The NLRB's Decision
On appeal, the NLRB's general counsel argued that Register-Guard should be overruled because it failed to appreciate the importance of electronic communications among employees in the modern workforce. The general counsel cited statistics showing that email communications are becoming the most prevalent method of communication and that it is only expected to grow in the near future. The general counsel also asserted that employers could still restrict employees’ use of company email systems by showing that, under a particularized showing, the employer’s interest in maintaining production and efficiency outweighs its employees’ Section 7 rights.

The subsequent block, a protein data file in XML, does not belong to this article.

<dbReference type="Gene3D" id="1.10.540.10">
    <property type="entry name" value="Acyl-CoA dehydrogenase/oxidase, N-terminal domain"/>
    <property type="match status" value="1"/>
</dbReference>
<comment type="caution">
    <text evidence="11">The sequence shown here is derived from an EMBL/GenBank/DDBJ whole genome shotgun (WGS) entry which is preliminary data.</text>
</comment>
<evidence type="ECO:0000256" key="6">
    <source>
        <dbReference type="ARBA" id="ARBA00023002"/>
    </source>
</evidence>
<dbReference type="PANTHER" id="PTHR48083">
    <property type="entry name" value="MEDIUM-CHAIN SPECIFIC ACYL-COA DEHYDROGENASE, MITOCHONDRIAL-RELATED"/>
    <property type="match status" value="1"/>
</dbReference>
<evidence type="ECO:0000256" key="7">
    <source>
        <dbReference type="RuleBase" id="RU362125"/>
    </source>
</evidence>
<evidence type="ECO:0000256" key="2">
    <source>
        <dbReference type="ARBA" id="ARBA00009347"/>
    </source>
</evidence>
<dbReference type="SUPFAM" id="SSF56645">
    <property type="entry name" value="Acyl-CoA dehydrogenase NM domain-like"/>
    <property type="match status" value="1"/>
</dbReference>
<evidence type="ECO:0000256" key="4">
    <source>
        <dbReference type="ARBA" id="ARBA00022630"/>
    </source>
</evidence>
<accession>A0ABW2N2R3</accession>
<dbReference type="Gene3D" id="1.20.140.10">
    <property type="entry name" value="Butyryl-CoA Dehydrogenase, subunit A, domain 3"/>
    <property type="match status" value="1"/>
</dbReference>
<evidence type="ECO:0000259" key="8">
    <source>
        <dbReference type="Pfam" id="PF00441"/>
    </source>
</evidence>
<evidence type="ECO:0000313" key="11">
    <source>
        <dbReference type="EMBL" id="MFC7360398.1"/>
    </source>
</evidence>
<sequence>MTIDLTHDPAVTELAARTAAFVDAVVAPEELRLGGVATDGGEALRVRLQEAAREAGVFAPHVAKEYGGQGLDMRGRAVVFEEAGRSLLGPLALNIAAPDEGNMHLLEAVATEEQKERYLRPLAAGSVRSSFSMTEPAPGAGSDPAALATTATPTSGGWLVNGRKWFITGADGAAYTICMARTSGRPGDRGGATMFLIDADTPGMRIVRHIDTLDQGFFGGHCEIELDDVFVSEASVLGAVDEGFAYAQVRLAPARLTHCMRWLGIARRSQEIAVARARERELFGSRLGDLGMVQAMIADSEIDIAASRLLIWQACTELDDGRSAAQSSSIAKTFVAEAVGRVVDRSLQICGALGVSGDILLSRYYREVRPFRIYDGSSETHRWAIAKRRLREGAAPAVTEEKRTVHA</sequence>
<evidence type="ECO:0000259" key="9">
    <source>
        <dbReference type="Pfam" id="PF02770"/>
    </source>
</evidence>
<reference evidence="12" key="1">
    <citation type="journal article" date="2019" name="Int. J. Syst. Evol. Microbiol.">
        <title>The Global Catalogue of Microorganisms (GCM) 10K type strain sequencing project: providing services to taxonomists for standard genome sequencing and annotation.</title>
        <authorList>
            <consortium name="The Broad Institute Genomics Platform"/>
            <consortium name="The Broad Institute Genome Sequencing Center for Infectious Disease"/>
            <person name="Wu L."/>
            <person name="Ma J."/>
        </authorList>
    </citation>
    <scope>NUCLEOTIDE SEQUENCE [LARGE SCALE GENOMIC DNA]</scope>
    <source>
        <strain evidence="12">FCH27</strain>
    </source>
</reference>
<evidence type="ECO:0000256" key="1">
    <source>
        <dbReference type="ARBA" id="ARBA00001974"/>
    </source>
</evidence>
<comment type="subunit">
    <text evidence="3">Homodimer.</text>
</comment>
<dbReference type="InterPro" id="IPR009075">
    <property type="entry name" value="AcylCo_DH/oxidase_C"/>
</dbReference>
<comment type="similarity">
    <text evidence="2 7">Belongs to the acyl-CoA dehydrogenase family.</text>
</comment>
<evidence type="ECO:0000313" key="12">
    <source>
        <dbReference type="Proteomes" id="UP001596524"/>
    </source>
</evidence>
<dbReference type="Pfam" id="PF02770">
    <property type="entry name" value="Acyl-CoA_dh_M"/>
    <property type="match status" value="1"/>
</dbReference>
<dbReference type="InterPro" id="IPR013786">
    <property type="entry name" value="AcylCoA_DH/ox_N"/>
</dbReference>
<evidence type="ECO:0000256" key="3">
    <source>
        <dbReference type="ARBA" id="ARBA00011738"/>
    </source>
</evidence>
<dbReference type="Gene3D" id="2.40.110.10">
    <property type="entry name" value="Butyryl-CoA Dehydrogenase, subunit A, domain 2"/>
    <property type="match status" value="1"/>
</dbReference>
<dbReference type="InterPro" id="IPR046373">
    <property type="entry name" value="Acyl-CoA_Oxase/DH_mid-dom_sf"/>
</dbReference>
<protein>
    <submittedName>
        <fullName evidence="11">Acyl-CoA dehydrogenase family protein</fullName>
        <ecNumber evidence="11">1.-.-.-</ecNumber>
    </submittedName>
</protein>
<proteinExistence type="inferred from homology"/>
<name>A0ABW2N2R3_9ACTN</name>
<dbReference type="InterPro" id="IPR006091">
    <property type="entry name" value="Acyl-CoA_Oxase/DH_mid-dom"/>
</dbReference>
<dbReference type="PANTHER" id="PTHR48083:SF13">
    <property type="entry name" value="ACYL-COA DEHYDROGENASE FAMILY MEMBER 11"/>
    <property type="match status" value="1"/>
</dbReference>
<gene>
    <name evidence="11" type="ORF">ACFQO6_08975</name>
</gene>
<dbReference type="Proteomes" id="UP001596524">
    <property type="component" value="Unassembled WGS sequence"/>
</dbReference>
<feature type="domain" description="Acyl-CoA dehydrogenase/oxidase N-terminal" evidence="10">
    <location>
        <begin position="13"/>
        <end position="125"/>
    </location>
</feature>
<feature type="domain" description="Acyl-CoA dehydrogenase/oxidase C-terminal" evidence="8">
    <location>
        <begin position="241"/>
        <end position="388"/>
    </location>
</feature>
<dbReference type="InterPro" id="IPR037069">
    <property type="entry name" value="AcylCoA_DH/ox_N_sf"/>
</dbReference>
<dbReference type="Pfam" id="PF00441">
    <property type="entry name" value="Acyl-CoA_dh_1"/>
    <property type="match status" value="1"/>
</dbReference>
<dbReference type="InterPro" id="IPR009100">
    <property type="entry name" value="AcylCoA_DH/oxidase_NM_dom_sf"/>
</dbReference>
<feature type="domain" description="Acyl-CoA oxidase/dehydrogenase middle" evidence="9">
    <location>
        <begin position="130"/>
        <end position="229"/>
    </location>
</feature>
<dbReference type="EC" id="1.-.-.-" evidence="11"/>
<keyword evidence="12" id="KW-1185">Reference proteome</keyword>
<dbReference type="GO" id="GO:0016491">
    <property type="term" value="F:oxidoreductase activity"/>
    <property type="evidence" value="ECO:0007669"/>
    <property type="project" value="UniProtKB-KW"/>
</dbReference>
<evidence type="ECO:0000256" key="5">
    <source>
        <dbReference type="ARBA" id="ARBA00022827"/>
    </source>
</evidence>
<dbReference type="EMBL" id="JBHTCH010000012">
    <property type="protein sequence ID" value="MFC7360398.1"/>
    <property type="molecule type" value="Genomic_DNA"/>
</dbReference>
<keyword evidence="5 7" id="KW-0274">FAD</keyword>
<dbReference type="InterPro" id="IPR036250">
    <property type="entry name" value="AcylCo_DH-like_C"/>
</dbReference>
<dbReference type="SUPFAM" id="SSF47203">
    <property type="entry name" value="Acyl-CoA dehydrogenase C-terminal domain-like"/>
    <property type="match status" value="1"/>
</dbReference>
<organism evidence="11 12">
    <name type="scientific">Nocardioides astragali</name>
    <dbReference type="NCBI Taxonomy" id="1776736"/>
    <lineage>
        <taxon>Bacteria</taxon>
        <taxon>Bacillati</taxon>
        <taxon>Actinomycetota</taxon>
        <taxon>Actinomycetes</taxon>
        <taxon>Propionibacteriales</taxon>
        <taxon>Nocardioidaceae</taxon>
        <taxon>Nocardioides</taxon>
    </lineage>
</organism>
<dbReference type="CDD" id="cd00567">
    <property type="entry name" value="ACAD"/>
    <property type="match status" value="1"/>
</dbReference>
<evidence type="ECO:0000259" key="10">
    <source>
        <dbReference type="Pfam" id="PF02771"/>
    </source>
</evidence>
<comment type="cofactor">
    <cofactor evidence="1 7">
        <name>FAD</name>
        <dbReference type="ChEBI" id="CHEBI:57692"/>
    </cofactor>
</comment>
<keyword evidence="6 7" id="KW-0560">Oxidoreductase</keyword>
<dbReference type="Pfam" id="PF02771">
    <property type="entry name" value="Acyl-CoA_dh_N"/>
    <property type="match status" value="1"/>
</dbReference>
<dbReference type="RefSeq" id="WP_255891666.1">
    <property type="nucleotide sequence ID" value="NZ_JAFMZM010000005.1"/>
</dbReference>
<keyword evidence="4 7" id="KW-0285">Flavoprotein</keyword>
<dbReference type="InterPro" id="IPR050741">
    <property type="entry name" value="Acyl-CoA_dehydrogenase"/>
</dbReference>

In response, Purple Communications and several amicus briefs argued just the opposite. First, the opposition contended that granting employees unrestricted access to company email accounts for nonworking purposes could lead to unintended consequences, such as increased spam and a heightened risk of viruses to email systems that could cause disruptions to workplace efficiency. Second, the opponents argued that in-person conversations among employees while at work (“water cooler discussions”) during nonworking time still protects Section 7 rights without those negative consequences. Moreover, if email communications are allowed to be sent to individuals or entities outside of the company, then there exists a risk of disclosure of confidential and proprietary information, whether intended or not, due to the fact that many employers would be required to adjust their firewalls and other security software to allow outside emails to be exchanged among their employees.